It’s tempting to begin by trying, yet again, to define conservativism.  I’m not going to make the mistake, however, of sticking myself onto that tar baby.  Unlike the relentlessly lockstep Progressives, whose allegiance to the party line helps them win, conservatives are a diverse lot.  Some have had way too much schooling and some have had less than they would have liked.  Some are already wealthy and some hope to be wealthy.  Some live in urban areas, some in suburban enclaves, and some live on farms or in the back woods.  Some have roots reaching back centuries in America (black or white, Asian or Hispanic), while some are recent immigrants from every part of the globe.  Some are pro-Choice and some are pro-Life.  Most support the Second Amendment, but with varying degrees of enthusiasm.


Indeed, when I think about it, there are only two things I can say with absolute certainty about American conservatives:  This first is that they truly love America.  It’s a pure love.  They believe that America is an exceptional place, not in spite of her founding principles, but because of them.  While they recognize that America has erred in the past, they also understand that she, unlike just about any other country in the world, has corrected herself, sometimes at the cost of much spilled American blood.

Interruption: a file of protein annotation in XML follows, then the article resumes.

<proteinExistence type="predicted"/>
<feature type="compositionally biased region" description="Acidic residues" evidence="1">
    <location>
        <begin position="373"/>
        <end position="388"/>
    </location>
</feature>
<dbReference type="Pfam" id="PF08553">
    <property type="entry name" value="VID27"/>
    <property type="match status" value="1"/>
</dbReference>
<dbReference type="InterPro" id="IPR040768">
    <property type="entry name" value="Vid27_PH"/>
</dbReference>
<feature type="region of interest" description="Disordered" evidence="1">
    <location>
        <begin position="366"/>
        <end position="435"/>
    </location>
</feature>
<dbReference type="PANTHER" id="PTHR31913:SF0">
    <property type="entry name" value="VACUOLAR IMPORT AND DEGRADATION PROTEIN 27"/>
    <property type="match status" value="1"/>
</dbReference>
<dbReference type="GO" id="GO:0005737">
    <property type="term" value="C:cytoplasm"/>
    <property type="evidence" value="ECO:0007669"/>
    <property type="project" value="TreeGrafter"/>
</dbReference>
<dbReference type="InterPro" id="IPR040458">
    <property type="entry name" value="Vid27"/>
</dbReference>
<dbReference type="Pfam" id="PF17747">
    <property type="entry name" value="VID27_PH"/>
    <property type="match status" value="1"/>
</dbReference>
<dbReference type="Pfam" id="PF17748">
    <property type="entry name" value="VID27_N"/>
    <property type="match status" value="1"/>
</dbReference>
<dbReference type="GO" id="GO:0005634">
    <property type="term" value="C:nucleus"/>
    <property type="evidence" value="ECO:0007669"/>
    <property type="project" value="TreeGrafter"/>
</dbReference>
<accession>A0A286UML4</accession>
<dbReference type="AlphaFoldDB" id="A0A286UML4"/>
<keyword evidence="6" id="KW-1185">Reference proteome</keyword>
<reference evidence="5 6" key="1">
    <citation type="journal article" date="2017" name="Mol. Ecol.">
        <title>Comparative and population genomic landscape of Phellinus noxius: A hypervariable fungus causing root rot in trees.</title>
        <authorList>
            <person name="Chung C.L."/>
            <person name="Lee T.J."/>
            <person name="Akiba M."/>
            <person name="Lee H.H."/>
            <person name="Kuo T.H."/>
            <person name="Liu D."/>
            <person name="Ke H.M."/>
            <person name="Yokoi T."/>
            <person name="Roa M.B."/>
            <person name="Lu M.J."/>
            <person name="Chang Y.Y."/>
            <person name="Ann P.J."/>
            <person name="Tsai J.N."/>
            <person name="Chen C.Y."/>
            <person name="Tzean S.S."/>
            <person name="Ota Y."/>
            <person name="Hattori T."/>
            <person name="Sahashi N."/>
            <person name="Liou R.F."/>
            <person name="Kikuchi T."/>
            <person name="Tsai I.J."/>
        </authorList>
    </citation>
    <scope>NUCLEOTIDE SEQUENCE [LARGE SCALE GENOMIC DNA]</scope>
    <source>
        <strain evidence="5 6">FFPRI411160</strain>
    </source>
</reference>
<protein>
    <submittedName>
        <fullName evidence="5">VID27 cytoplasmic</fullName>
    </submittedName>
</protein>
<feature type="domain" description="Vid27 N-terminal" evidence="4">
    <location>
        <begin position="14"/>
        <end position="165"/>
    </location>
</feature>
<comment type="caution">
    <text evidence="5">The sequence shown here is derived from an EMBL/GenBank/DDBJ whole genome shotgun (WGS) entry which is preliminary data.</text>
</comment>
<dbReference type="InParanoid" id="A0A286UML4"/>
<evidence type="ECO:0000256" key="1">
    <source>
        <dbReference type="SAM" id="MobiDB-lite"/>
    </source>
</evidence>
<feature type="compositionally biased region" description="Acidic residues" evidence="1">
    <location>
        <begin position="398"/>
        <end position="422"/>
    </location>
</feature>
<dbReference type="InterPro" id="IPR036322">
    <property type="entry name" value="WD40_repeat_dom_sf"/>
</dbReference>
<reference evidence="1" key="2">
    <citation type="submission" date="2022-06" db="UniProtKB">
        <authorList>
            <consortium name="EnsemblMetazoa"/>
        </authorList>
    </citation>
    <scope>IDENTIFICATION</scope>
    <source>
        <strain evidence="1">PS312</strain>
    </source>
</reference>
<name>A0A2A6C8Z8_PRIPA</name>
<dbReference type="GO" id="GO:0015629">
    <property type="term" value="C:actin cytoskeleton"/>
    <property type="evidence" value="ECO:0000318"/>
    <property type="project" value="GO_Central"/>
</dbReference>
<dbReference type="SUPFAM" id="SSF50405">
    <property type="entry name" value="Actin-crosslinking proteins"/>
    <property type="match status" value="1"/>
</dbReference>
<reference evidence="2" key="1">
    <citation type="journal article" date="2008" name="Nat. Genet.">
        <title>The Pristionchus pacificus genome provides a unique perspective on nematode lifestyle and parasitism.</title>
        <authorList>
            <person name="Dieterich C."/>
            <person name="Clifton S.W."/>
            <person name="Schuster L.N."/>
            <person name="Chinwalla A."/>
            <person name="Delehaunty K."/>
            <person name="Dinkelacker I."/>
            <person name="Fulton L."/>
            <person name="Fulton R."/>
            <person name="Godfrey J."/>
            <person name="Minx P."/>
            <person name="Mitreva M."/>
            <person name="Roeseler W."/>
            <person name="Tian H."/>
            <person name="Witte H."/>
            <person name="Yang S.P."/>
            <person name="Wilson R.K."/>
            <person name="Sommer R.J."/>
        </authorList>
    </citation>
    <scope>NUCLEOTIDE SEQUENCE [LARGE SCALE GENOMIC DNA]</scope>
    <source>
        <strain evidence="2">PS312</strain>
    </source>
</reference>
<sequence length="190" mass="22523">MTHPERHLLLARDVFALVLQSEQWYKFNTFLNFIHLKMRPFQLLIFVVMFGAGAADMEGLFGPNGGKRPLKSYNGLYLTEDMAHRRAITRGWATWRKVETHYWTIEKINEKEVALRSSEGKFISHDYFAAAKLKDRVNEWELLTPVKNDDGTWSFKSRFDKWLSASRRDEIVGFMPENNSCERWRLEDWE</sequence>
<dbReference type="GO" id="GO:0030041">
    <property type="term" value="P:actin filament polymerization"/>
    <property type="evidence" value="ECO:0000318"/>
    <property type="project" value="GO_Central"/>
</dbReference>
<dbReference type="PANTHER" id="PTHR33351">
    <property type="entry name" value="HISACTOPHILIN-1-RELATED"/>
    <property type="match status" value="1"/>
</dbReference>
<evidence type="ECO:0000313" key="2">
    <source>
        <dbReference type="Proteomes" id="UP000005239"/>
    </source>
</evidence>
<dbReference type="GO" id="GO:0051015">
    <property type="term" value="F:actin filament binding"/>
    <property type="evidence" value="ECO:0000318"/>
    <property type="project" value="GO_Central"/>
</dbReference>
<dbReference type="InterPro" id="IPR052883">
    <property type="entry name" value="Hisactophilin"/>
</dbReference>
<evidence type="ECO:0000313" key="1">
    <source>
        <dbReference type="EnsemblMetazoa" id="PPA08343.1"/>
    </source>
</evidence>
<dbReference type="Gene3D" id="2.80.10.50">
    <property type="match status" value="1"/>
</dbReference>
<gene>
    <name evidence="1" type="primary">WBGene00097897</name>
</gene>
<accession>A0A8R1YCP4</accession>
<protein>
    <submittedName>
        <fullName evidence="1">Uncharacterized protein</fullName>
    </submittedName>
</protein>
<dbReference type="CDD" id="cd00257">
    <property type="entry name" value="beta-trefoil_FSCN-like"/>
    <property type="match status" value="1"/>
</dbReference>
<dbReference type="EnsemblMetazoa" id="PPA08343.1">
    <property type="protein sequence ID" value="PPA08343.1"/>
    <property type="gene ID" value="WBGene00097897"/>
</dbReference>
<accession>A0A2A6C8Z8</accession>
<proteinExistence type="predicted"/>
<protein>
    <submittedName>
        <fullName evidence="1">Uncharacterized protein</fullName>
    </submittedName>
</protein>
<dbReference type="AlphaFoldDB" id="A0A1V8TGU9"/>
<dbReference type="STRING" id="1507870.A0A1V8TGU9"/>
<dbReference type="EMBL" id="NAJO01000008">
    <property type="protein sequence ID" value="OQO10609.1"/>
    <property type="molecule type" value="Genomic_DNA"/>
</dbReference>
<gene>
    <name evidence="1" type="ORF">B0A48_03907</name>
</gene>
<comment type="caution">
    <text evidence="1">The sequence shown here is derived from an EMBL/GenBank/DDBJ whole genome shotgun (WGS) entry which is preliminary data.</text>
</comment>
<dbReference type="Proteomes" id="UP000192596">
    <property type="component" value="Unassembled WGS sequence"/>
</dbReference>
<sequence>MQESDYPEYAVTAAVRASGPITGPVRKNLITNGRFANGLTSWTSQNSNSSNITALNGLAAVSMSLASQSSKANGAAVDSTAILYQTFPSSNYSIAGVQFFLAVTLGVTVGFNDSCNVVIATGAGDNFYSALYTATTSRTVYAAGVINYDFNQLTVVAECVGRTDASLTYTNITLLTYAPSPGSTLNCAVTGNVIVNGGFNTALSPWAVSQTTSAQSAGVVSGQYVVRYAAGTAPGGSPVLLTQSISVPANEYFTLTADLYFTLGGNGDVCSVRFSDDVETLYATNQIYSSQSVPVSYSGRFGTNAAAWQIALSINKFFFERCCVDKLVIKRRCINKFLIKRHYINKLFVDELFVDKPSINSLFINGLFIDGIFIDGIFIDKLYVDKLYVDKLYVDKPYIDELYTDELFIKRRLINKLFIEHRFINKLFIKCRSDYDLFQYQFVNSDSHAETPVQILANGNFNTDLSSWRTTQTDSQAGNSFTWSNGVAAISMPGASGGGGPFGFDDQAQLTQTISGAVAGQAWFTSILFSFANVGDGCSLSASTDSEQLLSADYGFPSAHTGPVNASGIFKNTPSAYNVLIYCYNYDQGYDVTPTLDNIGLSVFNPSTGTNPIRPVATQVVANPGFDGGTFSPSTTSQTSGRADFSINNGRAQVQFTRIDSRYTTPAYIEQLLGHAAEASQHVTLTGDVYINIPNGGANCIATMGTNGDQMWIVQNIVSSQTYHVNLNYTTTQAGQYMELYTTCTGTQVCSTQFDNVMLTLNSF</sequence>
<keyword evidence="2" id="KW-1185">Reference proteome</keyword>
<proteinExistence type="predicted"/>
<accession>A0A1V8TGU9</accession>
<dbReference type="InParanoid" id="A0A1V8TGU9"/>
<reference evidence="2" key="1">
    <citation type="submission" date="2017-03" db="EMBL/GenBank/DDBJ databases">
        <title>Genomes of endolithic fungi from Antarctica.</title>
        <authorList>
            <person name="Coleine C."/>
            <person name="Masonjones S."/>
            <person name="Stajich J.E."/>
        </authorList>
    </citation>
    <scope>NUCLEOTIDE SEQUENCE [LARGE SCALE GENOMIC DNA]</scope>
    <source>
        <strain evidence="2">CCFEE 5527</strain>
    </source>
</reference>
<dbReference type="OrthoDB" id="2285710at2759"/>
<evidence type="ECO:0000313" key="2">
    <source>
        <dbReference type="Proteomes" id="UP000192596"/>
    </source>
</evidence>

In this undiluted patriotism, conservatives differ from the Left, which loves America as a wife-beater loves his wife:  “I show my love for my wife by focusing only on her flaws and failings.  And because I really love her, I routinely beat the crap out of her to help her improve herself.”

The second thread binding conservatives is that they want smaller, cheaper Federal government.  They differ on how much smaller and how much cheaper, but they recognize two things about the government we have.  The first is that it’s breaking the bank, which may not worry Obama, but which is very worrisome for those who have the wits to see what happens to Western countries that go bankrupt.  Today’s news shows as Greece, which is becoming scarily primitive; yesterday’s news shows us post-WWI Germany, that responded to economic chaos by inviting genocidal socialists into the Reichstag.

The second thing conservatives recognize when they look at Obama’s inauguration announcement that he intends to keep spending taxpayer money to enlarge the federal government is that bigger government means less individual freedom.  Conservatives may disagree about the precise amount of individual freedom necessary for happiness, but they’re pretty sure that individuals aren’t happy when the state has too much control over their lives.